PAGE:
Are your damages worth filing a claim for?

It’s quite common that many Florida homeowners notice damage in their homes, but they put filing a claim on hold because they are unsure if their damages are worth filing a claim for.

 

It’s understandable that homeowners juggle with the idea of filing a claim over the fear of being denied, not getting enough money, or possibly having their rates increase. However, not filing a claim can present a bigger issue over time if your small damages become bigger over time.

In this post, you will learn a few ways to know if your damages are worth filing an insurance claim for.

 

1: Determine the extent of the loss:

Some damages may look small on the surface but can cause much larger issues in places that aren’t visible. For example, small signs of water damage to the back of your cabinets may look insignificant, but behind your drywall, a pinhole water leak can lead to moisture & rapid mold growth.

If you’re seeing signs of damages to your home, but you are unsure as to the origin of the issues, then it’s advisable that you get a contractor, leak detection specialist, or inspector who can properly inspect your home & find the origin of the issues.

 

2: Estimate your damages

Once you find the cause & origin of the loss, the next step is to obtain 2 or 3 proper contractor estimates to find the true cost of bringing your home back to pre-loss condition.

For example, if a water leak in your drywall is damaging your bathroom cabinets, your contractor should provide an estimate that not just covers the cost of fixing your cabinets, but also includes the cost of opening your wall, repairing your pipe, drying out all the moisture in the wall & putting back everything.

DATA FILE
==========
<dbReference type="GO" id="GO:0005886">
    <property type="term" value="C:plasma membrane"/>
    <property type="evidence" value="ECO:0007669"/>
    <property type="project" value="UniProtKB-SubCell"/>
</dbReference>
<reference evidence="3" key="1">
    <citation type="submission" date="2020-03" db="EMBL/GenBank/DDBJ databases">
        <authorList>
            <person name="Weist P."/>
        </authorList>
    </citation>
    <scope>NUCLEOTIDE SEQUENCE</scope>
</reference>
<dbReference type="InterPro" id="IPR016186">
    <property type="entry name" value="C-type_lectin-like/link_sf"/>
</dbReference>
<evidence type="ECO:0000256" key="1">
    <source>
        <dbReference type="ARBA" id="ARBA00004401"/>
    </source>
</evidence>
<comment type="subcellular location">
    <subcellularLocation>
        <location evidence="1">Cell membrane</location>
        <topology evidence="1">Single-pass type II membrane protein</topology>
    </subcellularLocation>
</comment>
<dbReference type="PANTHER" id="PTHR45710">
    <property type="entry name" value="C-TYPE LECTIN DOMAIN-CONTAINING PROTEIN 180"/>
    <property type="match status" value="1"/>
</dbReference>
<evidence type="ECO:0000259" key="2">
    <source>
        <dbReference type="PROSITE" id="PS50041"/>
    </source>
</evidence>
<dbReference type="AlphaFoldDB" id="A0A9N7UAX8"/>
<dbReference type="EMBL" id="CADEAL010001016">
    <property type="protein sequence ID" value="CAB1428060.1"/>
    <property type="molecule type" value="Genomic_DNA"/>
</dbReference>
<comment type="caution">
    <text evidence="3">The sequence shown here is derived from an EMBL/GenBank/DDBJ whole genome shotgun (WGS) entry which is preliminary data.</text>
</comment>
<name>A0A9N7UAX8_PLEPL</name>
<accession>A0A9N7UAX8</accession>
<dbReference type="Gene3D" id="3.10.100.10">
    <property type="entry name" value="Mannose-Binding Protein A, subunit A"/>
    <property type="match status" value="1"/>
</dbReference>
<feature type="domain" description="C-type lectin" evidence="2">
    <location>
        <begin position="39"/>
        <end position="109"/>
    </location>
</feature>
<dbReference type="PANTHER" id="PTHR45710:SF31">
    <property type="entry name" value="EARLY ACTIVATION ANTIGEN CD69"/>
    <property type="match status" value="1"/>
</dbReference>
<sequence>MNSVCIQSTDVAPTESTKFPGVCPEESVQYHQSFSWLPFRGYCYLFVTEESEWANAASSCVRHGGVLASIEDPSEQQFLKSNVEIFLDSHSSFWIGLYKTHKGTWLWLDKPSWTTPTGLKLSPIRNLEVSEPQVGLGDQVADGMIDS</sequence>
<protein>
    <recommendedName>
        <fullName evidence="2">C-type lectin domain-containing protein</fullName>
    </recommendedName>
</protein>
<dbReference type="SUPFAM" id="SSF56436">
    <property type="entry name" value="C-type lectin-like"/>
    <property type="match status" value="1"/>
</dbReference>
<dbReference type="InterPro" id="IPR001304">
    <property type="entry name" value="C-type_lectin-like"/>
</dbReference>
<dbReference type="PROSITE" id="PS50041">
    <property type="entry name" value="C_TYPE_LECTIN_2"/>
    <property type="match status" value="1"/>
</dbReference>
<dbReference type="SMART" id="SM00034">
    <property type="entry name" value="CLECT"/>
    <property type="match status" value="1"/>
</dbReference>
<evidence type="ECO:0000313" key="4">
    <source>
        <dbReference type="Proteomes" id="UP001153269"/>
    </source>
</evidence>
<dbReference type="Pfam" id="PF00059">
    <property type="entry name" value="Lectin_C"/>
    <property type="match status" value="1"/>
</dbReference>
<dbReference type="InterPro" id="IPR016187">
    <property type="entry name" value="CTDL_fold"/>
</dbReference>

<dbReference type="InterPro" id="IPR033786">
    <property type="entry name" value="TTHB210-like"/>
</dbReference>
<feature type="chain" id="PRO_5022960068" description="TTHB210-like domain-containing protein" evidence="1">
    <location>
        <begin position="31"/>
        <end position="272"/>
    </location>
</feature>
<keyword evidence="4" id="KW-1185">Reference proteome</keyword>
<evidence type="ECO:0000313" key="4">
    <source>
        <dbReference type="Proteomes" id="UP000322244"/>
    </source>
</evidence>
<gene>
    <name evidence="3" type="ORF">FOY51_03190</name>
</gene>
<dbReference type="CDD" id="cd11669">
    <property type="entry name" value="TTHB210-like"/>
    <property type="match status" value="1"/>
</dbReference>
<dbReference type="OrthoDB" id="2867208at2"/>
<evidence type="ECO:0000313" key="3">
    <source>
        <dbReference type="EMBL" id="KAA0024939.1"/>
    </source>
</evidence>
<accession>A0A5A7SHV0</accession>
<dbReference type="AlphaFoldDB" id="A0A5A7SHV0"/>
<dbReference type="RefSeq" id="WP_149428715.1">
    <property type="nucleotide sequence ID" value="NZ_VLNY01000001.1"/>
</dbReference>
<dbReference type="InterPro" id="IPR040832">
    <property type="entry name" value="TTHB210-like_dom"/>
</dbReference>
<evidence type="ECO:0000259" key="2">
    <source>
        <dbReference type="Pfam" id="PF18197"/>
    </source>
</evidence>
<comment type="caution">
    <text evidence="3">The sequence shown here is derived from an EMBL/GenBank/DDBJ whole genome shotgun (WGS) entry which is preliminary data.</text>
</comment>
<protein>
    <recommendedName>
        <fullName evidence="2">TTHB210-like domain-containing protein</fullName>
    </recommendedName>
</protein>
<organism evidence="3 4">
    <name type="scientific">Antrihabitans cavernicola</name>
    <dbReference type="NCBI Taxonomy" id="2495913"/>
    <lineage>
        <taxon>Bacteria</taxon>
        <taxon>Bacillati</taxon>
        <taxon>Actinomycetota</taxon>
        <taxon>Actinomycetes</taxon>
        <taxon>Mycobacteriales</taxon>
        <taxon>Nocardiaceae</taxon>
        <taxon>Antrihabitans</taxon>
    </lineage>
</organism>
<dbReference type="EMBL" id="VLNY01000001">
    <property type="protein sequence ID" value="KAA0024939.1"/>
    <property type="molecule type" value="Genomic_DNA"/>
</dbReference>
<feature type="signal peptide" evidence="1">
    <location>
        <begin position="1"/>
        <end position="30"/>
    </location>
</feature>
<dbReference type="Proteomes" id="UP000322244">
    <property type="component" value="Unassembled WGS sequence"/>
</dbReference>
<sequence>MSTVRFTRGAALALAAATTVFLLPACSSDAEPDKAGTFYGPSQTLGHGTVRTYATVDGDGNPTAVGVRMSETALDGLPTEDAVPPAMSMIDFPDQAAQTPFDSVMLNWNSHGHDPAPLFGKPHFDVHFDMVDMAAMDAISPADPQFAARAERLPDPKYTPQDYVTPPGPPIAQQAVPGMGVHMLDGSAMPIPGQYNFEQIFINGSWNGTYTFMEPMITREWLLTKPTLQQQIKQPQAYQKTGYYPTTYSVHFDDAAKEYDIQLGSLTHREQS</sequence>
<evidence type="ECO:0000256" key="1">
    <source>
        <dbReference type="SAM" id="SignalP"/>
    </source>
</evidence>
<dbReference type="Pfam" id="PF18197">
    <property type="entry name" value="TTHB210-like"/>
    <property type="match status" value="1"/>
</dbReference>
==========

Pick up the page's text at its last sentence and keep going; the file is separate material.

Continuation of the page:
It’s important to take into account all the issues that can grow if the loss is not fully taken care of.

 

3: Know your policy deductible.

The last step in determining if your damages are worth filing is examining your policy deductible. This is commonly found on the declarations page of your policy.

If your estimate rises above your policy deductible, then you may find that filing a claim makes sense.

One big misconception is that you have to pay your deductible payment to the insurance company before you receive payment. This is incorrect as the insurance company typically removes the deductible before making a payment.

For example, if your deductible is $2,500 & your claim payment is $7,500, then the insurance company will make a net payment in the amount of $5,000.

 

Closing Thoughts

The longer you let your damages sit, the harder it will be to recover money for your loss. Waiting to deal with your damages can also mean that your home can sustain more damage over time. 

Many insurance contracts require homeowners to provide them with prompt notice as soon as property damage is seen. Therefore, it is your duty to act upon damages as soon as they are present to ensure a fair claim handling process with minimum delay.


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